Victims of sexual abuse have the right to be believed
We are deeply concerned with the Metropolitan Police's proposed move away from a position where "a victim should always be believed" to "a more neutral" one where a victim is not automatically given the benefit of the doubt.
An NSPCC spokesperson said:
"We are deeply disturbed that the proposed change of police approach to sexual abuse victims could be a serious bar to them coming forward. At a time when people have at long last found the confidence and courage to report these crimes it would be a tragedy to bring this progress to a juddering halt."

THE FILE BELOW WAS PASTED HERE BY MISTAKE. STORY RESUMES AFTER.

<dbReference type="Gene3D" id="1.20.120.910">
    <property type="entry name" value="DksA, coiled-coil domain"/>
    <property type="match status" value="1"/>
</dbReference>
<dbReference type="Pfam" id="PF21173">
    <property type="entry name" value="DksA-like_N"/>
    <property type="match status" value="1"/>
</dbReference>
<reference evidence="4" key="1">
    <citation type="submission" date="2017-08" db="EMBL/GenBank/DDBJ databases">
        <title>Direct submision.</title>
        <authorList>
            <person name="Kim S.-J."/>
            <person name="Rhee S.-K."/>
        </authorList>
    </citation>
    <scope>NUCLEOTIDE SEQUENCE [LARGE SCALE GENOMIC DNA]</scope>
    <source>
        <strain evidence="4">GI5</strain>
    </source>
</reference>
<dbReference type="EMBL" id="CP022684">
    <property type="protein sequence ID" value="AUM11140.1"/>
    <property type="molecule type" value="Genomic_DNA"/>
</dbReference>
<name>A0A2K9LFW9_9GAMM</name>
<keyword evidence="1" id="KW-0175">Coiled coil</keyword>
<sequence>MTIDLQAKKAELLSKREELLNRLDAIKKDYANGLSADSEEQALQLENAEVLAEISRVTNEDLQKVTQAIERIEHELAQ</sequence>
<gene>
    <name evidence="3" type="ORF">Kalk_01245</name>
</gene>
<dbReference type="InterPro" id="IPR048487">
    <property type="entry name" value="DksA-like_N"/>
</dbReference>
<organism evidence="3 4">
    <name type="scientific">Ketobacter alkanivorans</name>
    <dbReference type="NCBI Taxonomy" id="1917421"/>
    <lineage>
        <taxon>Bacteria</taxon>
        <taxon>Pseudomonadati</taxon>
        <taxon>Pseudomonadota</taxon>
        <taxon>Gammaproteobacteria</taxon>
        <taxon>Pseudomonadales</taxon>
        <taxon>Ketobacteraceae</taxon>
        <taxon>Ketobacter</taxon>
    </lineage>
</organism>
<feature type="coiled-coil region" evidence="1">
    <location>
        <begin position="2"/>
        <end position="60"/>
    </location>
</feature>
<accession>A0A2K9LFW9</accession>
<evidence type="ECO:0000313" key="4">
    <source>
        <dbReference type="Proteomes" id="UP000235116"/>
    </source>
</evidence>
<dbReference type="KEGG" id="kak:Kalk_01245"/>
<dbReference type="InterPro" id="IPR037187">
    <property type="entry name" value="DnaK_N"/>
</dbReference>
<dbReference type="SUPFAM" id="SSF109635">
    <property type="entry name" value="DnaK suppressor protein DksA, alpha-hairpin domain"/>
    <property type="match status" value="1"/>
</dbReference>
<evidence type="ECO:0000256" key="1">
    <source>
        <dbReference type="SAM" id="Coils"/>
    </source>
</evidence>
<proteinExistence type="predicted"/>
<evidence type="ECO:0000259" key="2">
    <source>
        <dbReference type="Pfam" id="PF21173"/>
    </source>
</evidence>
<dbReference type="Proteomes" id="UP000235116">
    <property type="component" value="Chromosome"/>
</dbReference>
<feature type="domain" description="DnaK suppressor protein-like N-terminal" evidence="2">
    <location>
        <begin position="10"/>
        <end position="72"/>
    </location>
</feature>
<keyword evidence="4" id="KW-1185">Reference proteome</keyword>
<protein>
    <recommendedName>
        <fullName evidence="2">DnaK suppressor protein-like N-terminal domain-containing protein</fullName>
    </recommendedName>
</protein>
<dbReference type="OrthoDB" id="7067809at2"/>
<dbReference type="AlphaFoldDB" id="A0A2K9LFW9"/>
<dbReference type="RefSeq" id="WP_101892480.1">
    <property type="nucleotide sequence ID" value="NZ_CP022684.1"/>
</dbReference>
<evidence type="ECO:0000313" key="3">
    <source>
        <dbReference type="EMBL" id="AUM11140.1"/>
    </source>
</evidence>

"Victims of sexual abuse have the right to be believed just as much as anyone reporting a burglary or physical assault. Police officers should have an open mind and execute the normal tests and investigations to verify the veracity of what is being alleged."
"Telling those who have been sexually abused they will no longer be automatically believed seems to be a panic measure which could have an adverse effect on a crime the government has classified as a 'national threat'."